Rethinking the Logic of Campaign Coverage
CPC - Contemporary Political Communication
1. Auflage Januar 2018
224 Seiten, Hardcover
Wiley & Sons Ltd
Preis: 65,90 €
Preis inkl. MwSt, zzgl. Versand
How Elections are reported has important implications for the health of democracy and informed citizenship. But, how informative are the news media during campaigns? What kind of logic do they follow? How well do they serve citizens?
Based on original research as well as the most comprehensive assessment of election studies to date, Cushion and Thomas examine how campaigns are reported in many advanced Western democracies. In doing so, they engage with debates about the mediatization of politics, media systems, information environments, media ownership, regulation, political news, horserace journalism, objectivity, impartiality, agenda-setting, and the relationship between media and democracy more generally.
Focusing on the most recent US and UK election campaigns, they consider how the logic of Election coverage could be rethought in ways that better serve the democratic needs of citizens. Above all, they argue that Election reporting should be driven by a public logic, where the agenda of voters takes centre stage in the campaign and the policies of respective political parties receive more airtime and independent scrutiny.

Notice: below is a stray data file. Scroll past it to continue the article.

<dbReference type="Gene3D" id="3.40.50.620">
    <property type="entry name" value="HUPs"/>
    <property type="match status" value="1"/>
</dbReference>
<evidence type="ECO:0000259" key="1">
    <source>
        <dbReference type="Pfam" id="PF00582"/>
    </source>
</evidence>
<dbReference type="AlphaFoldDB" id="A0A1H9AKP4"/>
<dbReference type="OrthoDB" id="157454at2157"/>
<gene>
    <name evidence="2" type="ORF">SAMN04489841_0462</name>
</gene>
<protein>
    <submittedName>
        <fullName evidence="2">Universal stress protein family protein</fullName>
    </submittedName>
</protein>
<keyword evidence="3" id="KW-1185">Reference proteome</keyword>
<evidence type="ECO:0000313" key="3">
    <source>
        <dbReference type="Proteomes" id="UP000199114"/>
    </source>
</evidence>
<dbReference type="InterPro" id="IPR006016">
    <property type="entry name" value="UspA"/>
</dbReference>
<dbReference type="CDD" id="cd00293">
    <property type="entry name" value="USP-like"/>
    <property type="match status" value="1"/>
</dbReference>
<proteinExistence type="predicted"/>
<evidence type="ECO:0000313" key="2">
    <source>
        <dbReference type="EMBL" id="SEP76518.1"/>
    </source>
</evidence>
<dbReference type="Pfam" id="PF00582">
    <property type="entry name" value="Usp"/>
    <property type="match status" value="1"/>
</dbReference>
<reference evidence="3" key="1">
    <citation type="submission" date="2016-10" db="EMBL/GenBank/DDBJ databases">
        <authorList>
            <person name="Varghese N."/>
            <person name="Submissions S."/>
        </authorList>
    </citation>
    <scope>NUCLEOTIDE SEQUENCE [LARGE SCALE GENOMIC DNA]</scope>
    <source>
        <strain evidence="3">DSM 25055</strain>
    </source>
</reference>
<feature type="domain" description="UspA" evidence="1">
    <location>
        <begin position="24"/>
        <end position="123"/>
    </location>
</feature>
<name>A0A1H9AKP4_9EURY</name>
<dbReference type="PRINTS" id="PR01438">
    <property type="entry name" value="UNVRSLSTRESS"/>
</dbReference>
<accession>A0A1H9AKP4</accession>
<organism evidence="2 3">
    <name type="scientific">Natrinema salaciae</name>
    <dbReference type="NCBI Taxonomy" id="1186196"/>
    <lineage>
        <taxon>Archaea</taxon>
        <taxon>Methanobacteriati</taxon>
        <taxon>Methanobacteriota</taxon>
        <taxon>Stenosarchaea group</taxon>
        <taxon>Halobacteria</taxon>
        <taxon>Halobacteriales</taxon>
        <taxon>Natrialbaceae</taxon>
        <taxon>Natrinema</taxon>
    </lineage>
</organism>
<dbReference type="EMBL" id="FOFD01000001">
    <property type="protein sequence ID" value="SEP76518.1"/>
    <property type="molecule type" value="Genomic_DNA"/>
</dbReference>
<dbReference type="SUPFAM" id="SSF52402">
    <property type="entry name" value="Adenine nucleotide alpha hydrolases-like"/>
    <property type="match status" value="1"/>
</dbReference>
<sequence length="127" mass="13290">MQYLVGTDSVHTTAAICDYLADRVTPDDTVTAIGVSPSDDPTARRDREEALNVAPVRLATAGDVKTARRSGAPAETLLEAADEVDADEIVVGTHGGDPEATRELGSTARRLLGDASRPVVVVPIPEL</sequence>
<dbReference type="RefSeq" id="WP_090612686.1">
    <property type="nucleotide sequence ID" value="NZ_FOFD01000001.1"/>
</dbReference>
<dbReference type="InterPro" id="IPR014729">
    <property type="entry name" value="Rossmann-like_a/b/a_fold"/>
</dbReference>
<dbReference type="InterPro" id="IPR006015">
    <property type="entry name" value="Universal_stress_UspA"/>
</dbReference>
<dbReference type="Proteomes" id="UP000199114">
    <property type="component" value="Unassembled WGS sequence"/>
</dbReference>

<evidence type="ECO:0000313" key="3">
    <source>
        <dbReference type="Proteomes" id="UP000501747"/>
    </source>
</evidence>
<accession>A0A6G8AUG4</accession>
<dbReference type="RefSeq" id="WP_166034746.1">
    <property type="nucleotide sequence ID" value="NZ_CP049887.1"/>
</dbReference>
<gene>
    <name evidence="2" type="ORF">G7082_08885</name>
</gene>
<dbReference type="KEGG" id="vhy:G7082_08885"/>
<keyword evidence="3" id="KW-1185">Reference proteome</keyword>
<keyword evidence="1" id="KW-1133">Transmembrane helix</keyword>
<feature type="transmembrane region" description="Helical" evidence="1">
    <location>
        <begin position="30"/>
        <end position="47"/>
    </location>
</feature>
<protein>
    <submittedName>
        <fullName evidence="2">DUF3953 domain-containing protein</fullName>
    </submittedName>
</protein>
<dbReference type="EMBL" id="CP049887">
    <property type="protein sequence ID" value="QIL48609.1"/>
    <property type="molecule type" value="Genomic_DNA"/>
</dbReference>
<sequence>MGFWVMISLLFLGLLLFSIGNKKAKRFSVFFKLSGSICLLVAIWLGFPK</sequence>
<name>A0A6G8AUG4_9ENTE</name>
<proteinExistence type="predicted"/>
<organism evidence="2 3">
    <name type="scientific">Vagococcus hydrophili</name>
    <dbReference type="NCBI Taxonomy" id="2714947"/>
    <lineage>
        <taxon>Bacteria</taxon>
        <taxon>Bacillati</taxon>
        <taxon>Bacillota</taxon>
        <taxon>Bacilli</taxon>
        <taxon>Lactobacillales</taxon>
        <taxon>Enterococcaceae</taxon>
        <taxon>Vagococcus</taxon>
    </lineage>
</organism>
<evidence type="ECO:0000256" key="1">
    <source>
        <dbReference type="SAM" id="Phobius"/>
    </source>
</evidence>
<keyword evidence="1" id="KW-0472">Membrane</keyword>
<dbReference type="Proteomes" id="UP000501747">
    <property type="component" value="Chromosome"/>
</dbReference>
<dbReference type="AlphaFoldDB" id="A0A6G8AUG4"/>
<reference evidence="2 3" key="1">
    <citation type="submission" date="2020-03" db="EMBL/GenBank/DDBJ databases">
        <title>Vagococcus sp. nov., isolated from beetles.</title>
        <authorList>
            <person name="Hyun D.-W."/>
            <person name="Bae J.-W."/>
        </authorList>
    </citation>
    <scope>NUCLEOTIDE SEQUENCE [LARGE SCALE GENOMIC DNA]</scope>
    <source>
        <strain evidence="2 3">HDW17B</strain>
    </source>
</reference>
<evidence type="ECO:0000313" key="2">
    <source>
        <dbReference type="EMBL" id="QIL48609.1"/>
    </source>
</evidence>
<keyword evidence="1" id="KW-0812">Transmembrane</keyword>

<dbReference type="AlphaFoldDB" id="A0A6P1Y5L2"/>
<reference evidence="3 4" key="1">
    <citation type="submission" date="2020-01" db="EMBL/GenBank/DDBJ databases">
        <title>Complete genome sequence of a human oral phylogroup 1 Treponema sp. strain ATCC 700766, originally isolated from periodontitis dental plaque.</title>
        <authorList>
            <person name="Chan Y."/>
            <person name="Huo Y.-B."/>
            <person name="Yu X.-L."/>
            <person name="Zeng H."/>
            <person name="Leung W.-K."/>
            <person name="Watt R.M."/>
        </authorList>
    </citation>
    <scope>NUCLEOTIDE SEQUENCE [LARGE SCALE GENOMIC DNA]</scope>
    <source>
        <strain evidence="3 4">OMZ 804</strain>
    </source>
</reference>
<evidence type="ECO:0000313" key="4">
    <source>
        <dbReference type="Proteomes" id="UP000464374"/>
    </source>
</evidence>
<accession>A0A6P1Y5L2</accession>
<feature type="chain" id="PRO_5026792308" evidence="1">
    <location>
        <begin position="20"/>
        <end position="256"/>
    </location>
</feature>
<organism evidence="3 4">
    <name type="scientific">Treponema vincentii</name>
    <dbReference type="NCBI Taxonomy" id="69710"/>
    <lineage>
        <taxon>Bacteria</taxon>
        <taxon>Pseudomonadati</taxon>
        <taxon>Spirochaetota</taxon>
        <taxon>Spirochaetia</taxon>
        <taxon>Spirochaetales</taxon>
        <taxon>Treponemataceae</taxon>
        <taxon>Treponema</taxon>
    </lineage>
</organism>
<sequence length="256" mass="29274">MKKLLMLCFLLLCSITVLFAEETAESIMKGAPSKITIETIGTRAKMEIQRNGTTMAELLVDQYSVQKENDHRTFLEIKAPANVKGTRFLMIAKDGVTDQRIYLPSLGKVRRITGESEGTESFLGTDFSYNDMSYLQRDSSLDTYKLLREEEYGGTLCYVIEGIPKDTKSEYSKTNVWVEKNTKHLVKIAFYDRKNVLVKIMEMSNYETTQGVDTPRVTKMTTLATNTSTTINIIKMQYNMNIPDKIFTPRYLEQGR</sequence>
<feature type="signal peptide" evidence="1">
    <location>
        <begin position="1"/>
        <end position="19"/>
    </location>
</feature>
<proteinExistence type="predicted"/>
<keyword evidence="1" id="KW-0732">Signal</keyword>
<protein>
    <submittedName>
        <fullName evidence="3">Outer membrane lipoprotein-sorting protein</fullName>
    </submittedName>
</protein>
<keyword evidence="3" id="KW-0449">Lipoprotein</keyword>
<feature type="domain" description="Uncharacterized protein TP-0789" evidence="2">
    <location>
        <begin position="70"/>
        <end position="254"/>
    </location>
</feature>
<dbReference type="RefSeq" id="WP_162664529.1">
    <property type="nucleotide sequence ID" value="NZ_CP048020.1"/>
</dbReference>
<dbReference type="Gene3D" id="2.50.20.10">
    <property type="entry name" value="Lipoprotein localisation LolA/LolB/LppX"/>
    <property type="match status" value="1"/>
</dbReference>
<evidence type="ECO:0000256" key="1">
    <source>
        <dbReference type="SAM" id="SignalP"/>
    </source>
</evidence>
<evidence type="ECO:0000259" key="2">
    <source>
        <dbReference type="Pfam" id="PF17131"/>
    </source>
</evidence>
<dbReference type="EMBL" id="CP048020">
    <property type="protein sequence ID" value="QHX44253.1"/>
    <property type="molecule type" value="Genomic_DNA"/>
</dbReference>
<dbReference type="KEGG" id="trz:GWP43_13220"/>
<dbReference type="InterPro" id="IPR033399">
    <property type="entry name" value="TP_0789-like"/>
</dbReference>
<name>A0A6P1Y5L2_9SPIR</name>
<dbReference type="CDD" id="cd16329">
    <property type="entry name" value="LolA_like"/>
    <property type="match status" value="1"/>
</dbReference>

The book is essential reading for scholars and students in political communication and journalism studies, political science, media and communication studies.
* List of Tables and Figures
* Introduction: Studying Elections
* Chapter One: Setting the Campaign Agenda
* Chapter Two: Reporting Election Campaigns
* Chapter Three: Making Sense of Horserace Reporting
* Chapter Four: Regulating Balance and Impartiality
* Chapter Five: The Trumpification of Election News
* Conclusion: Rethinking Election Reporting
Maxwell McCombs, University of Texas at Austin
"Cushion and Thomas' cross-national treatment of 'air wars' during election campaigns provides lots of meat for scholars and students to absorb and ponder - about influences on their coverage, political and media actors' strategies and logics, explanatory concepts, available data sets and literature references, and issues for democracy, including 'post-truth politics'."
Jay Blumler, University of Leeds
Richard Thomas is Lecturer at Leeds Trinity University.